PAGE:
Philanthropy

Treasury delivers Gift Aid blow to charities


By added on 09/02/2010

Far-reaching reform of tax incentives for giving has been abandoned by the Treasury, to the dismay of cash-strapped charities desperate to encourage individuals to increase donations.

The Financial Times is reporting that many charities have clamoured for change to the Gift Aid tax relief system because of its low take-up, bureaucracy and complexity.

The decision not to press ahead with changes emerged at a meeting last week between charities and the Treasury. It followed two years of discussions over options that included removing income tax relief for donors who were higher-rate taxpayers and replacing it with an increase in the tax relief to be claimed directly by charities.

The Treasury was deterred from making changes by its reluctance to impose any extra burden on the exchequer, coupled with a fear of creating winners and losers within the charity sector.

"Rushing into major reforms of Gift Aid risks damaging what is widely seen as a very successful system," the Treasury said. It plans to continue regular meetings with the sector in a new forum, which met for the first time yesterday.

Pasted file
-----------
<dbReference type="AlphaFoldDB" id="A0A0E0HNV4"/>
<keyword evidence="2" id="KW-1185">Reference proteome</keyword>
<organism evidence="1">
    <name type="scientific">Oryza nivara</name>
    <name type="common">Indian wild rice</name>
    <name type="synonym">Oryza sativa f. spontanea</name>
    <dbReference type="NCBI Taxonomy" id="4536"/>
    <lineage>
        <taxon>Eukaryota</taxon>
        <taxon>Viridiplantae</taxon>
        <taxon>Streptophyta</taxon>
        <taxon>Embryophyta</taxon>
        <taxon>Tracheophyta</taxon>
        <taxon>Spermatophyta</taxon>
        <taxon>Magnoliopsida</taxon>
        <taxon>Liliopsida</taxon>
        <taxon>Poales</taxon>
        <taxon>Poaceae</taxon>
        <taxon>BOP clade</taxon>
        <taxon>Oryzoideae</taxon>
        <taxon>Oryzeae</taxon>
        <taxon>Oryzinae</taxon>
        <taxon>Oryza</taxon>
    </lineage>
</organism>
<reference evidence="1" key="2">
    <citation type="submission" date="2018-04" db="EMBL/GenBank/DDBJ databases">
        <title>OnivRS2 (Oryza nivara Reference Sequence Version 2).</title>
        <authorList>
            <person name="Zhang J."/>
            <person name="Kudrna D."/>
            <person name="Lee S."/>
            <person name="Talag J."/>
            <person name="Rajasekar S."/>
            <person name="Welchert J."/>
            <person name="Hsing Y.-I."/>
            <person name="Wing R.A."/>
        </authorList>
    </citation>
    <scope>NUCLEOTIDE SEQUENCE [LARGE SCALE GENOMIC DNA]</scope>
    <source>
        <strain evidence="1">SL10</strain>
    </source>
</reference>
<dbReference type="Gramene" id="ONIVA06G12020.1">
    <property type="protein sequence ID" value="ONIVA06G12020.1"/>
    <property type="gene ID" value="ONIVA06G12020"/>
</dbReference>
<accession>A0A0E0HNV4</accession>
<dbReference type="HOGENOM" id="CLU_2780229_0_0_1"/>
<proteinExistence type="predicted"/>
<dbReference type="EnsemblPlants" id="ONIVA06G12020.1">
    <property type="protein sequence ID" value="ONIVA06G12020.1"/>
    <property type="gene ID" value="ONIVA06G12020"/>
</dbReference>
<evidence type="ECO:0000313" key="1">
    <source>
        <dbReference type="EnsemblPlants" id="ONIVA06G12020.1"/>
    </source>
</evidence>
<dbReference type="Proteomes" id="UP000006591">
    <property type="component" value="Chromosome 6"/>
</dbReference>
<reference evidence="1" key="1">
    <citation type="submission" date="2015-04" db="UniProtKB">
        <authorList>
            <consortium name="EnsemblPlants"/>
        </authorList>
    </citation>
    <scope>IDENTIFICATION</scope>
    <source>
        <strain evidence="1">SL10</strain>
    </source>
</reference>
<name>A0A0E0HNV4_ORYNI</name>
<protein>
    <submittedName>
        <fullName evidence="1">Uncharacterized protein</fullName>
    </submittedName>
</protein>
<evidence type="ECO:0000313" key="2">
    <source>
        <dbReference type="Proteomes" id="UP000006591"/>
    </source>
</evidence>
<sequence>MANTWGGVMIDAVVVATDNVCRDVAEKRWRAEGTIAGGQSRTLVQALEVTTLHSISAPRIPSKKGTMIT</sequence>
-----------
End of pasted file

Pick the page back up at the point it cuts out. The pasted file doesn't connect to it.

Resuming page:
Representatives of charities expressed frustration and disappointment at the stalled reforms. Louise Richards, director of policy and campaigns at the Institute of Fundraising, a professional body, said change had "been put on the back burner at a time when society is putting ever more pressure on our sector".

Stuart Etherington, chief executive of the National Council for Voluntary Organisations, said the reforms had been "kicked into the long grass".

John Low, chief executive of the Charities Aid Foundation, expressed disappointment but called for continued discussion of measures to improve the administration of an existing system that was "clunky, expensive and open to abuse".

Charities believe they are missing out on an important source of funding, as higher rate taxpayers fail to claim an estimated £250m of tax relief - the difference between basic and higher rate tax - or to redirect it to the charities.

One option considered by the Treasury was the introduction of a "composite rate" that would allow charities to claim the same refund for higher rate and basic rate donors.

Research published in December by the Treasury illustrated the difficulties it faced in improving the effectiveness of Gift Aid.

A survey found that a "small but sizeable minority" of taxpayers - about 14 per cent - preferred a system where they could personally claim tax relief on their donations, possibly because they did not trust the government to give the money to charities. Charitable contributions were sometimes triggered by tax planning at the end of the financial year, and "beating the exchequer" was a big incentive for some donors. But for others, giving tax relief might reduce the "warm glow" they got from giving because it was associated with greed.